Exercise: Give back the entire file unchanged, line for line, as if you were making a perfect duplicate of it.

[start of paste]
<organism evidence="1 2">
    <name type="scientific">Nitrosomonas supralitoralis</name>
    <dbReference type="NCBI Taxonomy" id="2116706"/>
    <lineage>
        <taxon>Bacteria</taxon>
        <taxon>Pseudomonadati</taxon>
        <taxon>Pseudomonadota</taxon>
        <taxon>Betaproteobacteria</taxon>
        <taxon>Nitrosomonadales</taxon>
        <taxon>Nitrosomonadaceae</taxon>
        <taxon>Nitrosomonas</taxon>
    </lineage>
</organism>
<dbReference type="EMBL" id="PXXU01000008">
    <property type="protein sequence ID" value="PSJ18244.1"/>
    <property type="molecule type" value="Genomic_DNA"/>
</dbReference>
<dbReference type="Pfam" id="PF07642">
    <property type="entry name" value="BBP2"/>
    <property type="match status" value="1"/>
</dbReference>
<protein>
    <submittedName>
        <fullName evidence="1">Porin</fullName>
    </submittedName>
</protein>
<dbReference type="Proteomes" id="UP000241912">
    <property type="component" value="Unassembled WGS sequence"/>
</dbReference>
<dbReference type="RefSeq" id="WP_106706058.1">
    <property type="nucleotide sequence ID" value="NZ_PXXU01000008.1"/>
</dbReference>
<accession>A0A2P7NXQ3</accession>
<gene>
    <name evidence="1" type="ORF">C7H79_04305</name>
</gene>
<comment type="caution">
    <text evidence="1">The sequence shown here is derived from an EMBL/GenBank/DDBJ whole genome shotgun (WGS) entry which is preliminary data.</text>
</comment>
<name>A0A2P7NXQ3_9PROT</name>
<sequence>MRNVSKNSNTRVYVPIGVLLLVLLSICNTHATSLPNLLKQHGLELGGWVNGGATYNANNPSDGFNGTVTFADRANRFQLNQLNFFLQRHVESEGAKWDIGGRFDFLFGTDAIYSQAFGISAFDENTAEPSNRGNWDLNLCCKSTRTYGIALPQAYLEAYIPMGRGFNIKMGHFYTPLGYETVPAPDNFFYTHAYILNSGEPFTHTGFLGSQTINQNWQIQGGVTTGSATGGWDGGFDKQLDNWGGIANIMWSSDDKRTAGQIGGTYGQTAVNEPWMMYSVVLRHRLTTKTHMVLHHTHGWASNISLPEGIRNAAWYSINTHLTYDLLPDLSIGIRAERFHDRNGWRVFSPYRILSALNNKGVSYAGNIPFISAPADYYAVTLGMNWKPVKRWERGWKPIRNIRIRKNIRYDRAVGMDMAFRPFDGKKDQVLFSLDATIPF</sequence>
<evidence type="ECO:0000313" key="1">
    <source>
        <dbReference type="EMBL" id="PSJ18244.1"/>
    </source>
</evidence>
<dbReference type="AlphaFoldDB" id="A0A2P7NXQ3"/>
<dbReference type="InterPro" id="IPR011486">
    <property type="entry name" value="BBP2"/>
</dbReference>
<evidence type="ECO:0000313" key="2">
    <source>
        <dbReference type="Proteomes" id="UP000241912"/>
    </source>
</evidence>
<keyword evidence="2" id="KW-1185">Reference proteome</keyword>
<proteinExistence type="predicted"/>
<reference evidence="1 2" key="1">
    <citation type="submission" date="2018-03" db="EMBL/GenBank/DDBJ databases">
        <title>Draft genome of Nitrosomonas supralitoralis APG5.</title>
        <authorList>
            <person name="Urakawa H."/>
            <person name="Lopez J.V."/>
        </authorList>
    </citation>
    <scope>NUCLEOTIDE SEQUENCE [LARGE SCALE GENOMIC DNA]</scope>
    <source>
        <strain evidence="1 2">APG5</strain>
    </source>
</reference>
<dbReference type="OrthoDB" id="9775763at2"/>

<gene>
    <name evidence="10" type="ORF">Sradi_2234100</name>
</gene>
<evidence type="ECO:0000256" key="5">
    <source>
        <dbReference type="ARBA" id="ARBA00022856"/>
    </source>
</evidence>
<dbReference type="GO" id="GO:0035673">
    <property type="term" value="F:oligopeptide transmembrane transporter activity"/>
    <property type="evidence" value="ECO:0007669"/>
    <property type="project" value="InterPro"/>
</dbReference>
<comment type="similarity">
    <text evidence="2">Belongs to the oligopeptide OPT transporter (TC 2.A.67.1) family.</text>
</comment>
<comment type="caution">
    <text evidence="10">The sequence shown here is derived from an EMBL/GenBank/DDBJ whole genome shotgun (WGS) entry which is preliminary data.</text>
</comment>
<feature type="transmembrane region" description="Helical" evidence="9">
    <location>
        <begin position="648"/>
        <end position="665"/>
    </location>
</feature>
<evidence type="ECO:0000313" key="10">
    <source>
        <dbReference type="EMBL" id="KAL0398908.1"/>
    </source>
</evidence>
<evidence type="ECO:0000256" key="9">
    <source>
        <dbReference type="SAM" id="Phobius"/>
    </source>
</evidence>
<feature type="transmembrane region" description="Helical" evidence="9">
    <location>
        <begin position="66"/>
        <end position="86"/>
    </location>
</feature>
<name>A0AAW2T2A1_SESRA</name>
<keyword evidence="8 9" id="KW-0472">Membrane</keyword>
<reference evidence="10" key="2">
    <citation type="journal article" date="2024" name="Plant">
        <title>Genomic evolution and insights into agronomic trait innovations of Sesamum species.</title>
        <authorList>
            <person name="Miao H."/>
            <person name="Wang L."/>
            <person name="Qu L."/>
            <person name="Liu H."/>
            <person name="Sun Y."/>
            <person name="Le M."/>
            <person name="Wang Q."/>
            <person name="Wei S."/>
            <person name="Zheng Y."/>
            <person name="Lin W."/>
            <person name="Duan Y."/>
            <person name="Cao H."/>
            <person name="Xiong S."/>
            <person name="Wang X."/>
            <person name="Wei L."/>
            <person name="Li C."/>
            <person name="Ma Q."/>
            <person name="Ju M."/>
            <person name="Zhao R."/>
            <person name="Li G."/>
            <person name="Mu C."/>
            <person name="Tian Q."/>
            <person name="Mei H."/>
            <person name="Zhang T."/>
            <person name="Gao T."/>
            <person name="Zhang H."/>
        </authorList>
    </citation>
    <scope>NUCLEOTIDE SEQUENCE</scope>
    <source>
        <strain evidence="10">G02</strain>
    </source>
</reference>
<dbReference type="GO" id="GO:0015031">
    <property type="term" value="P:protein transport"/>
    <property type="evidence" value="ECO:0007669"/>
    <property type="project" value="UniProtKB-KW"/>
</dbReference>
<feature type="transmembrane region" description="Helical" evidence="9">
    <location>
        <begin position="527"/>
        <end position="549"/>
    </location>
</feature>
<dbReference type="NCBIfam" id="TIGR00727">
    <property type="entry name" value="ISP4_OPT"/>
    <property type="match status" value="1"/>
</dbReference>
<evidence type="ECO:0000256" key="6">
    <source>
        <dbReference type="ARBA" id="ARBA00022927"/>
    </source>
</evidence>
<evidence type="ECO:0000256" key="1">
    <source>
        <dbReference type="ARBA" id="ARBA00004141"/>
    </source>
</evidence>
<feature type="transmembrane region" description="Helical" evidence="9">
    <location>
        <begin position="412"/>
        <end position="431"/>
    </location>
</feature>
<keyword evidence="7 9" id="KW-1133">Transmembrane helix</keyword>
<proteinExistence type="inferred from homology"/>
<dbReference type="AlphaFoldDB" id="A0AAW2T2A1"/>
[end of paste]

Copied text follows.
<organism evidence="1 2">
    <name type="scientific">Nitrosomonas supralitoralis</name>
    <dbReference type="NCBI Taxonomy" id="2116706"/>
    <lineage>
        <taxon>Bacteria</taxon>
        <taxon>Pseudomonadati</taxon>
        <taxon>Pseudomonadota</taxon>
        <taxon>Betaproteobacteria</taxon>
        <taxon>Nitrosomonadales</taxon>
        <taxon>Nitrosomonadaceae</taxon>
        <taxon>Nitrosomonas</taxon>
    </lineage>
</organism>
<dbReference type="EMBL" id="PXXU01000008">
    <property type="protein sequence ID" value="PSJ18244.1"/>
    <property type="molecule type" value="Genomic_DNA"/>
</dbReference>
<dbReference type="Pfam" id="PF07642">
    <property type="entry name" value="BBP2"/>
    <property type="match status" value="1"/>
</dbReference>
<protein>
    <submittedName>
        <fullName evidence="1">Porin</fullName>
    </submittedName>
</protein>
<dbReference type="Proteomes" id="UP000241912">
    <property type="component" value="Unassembled WGS sequence"/>
</dbReference>
<dbReference type="RefSeq" id="WP_106706058.1">
    <property type="nucleotide sequence ID" value="NZ_PXXU01000008.1"/>
</dbReference>
<accession>A0A2P7NXQ3</accession>
<gene>
    <name evidence="1" type="ORF">C7H79_04305</name>
</gene>
<comment type="caution">
    <text evidence="1">The sequence shown here is derived from an EMBL/GenBank/DDBJ whole genome shotgun (WGS) entry which is preliminary data.</text>
</comment>
<name>A0A2P7NXQ3_9PROT</name>
<sequence>MRNVSKNSNTRVYVPIGVLLLVLLSICNTHATSLPNLLKQHGLELGGWVNGGATYNANNPSDGFNGTVTFADRANRFQLNQLNFFLQRHVESEGAKWDIGGRFDFLFGTDAIYSQAFGISAFDENTAEPSNRGNWDLNLCCKSTRTYGIALPQAYLEAYIPMGRGFNIKMGHFYTPLGYETVPAPDNFFYTHAYILNSGEPFTHTGFLGSQTINQNWQIQGGVTTGSATGGWDGGFDKQLDNWGGIANIMWSSDDKRTAGQIGGTYGQTAVNEPWMMYSVVLRHRLTTKTHMVLHHTHGWASNISLPEGIRNAAWYSINTHLTYDLLPDLSIGIRAERFHDRNGWRVFSPYRILSALNNKGVSYAGNIPFISAPADYYAVTLGMNWKPVKRWERGWKPIRNIRIRKNIRYDRAVGMDMAFRPFDGKKDQVLFSLDATIPF</sequence>
<evidence type="ECO:0000313" key="1">
    <source>
        <dbReference type="EMBL" id="PSJ18244.1"/>
    </source>
</evidence>
<dbReference type="AlphaFoldDB" id="A0A2P7NXQ3"/>
<dbReference type="InterPro" id="IPR011486">
    <property type="entry name" value="BBP2"/>
</dbReference>
<evidence type="ECO:0000313" key="2">
    <source>
        <dbReference type="Proteomes" id="UP000241912"/>
    </source>
</evidence>
<keyword evidence="2" id="KW-1185">Reference proteome</keyword>
<proteinExistence type="predicted"/>
<reference evidence="1 2" key="1">
    <citation type="submission" date="2018-03" db="EMBL/GenBank/DDBJ databases">
        <title>Draft genome of Nitrosomonas supralitoralis APG5.</title>
        <authorList>
            <person name="Urakawa H."/>
            <person name="Lopez J.V."/>
        </authorList>
    </citation>
    <scope>NUCLEOTIDE SEQUENCE [LARGE SCALE GENOMIC DNA]</scope>
    <source>
        <strain evidence="1 2">APG5</strain>
    </source>
</reference>
<dbReference type="OrthoDB" id="9775763at2"/>

<gene>
    <name evidence="10" type="ORF">Sradi_2234100</name>
</gene>
<evidence type="ECO:0000256" key="5">
    <source>
        <dbReference type="ARBA" id="ARBA00022856"/>
    </source>
</evidence>
<dbReference type="GO" id="GO:0035673">
    <property type="term" value="F:oligopeptide transmembrane transporter activity"/>
    <property type="evidence" value="ECO:0007669"/>
    <property type="project" value="InterPro"/>
</dbReference>
<comment type="similarity">
    <text evidence="2">Belongs to the oligopeptide OPT transporter (TC 2.A.67.1) family.</text>
</comment>
<comment type="caution">
    <text evidence="10">The sequence shown here is derived from an EMBL/GenBank/DDBJ whole genome shotgun (WGS) entry which is preliminary data.</text>
</comment>
<feature type="transmembrane region" description="Helical" evidence="9">
    <location>
        <begin position="648"/>
        <end position="665"/>
    </location>
</feature>
<evidence type="ECO:0000313" key="10">
    <source>
        <dbReference type="EMBL" id="KAL0398908.1"/>
    </source>
</evidence>
<evidence type="ECO:0000256" key="9">
    <source>
        <dbReference type="SAM" id="Phobius"/>
    </source>
</evidence>
<feature type="transmembrane region" description="Helical" evidence="9">
    <location>
        <begin position="66"/>
        <end position="86"/>
    </location>
</feature>
<name>A0AAW2T2A1_SESRA</name>
<keyword evidence="8 9" id="KW-0472">Membrane</keyword>
<reference evidence="10" key="2">
    <citation type="journal article" date="2024" name="Plant">
        <title>Genomic evolution and insights into agronomic trait innovations of Sesamum species.</title>
        <authorList>
            <person name="Miao H."/>
            <person name="Wang L."/>
            <person name="Qu L."/>
            <person name="Liu H."/>
            <person name="Sun Y."/>
            <person name="Le M."/>
            <person name="Wang Q."/>
            <person name="Wei S."/>
            <person name="Zheng Y."/>
            <person name="Lin W."/>
            <person name="Duan Y."/>
            <person name="Cao H."/>
            <person name="Xiong S."/>
            <person name="Wang X."/>
            <person name="Wei L."/>
            <person name="Li C."/>
            <person name="Ma Q."/>
            <person name="Ju M."/>
            <person name="Zhao R."/>
            <person name="Li G."/>
            <person name="Mu C."/>
            <person name="Tian Q."/>
            <person name="Mei H."/>
            <person name="Zhang T."/>
            <person name="Gao T."/>
            <person name="Zhang H."/>
        </authorList>
    </citation>
    <scope>NUCLEOTIDE SEQUENCE</scope>
    <source>
        <strain evidence="10">G02</strain>
    </source>
</reference>
<dbReference type="GO" id="GO:0015031">
    <property type="term" value="P:protein transport"/>
    <property type="evidence" value="ECO:0007669"/>
    <property type="project" value="UniProtKB-KW"/>
</dbReference>
<feature type="transmembrane region" description="Helical" evidence="9">
    <location>
        <begin position="527"/>
        <end position="549"/>
    </location>
</feature>
<dbReference type="NCBIfam" id="TIGR00727">
    <property type="entry name" value="ISP4_OPT"/>
    <property type="match status" value="1"/>
</dbReference>
<evidence type="ECO:0000256" key="6">
    <source>
        <dbReference type="ARBA" id="ARBA00022927"/>
    </source>
</evidence>
<evidence type="ECO:0000256" key="1">
    <source>
        <dbReference type="ARBA" id="ARBA00004141"/>
    </source>
</evidence>
<feature type="transmembrane region" description="Helical" evidence="9">
    <location>
        <begin position="412"/>
        <end position="431"/>
    </location>
</feature>
<keyword evidence="7 9" id="KW-1133">Transmembrane helix</keyword>
<proteinExistence type="inferred from homology"/>
<dbReference type="AlphaFoldDB" id="A0AAW2T2A1"/>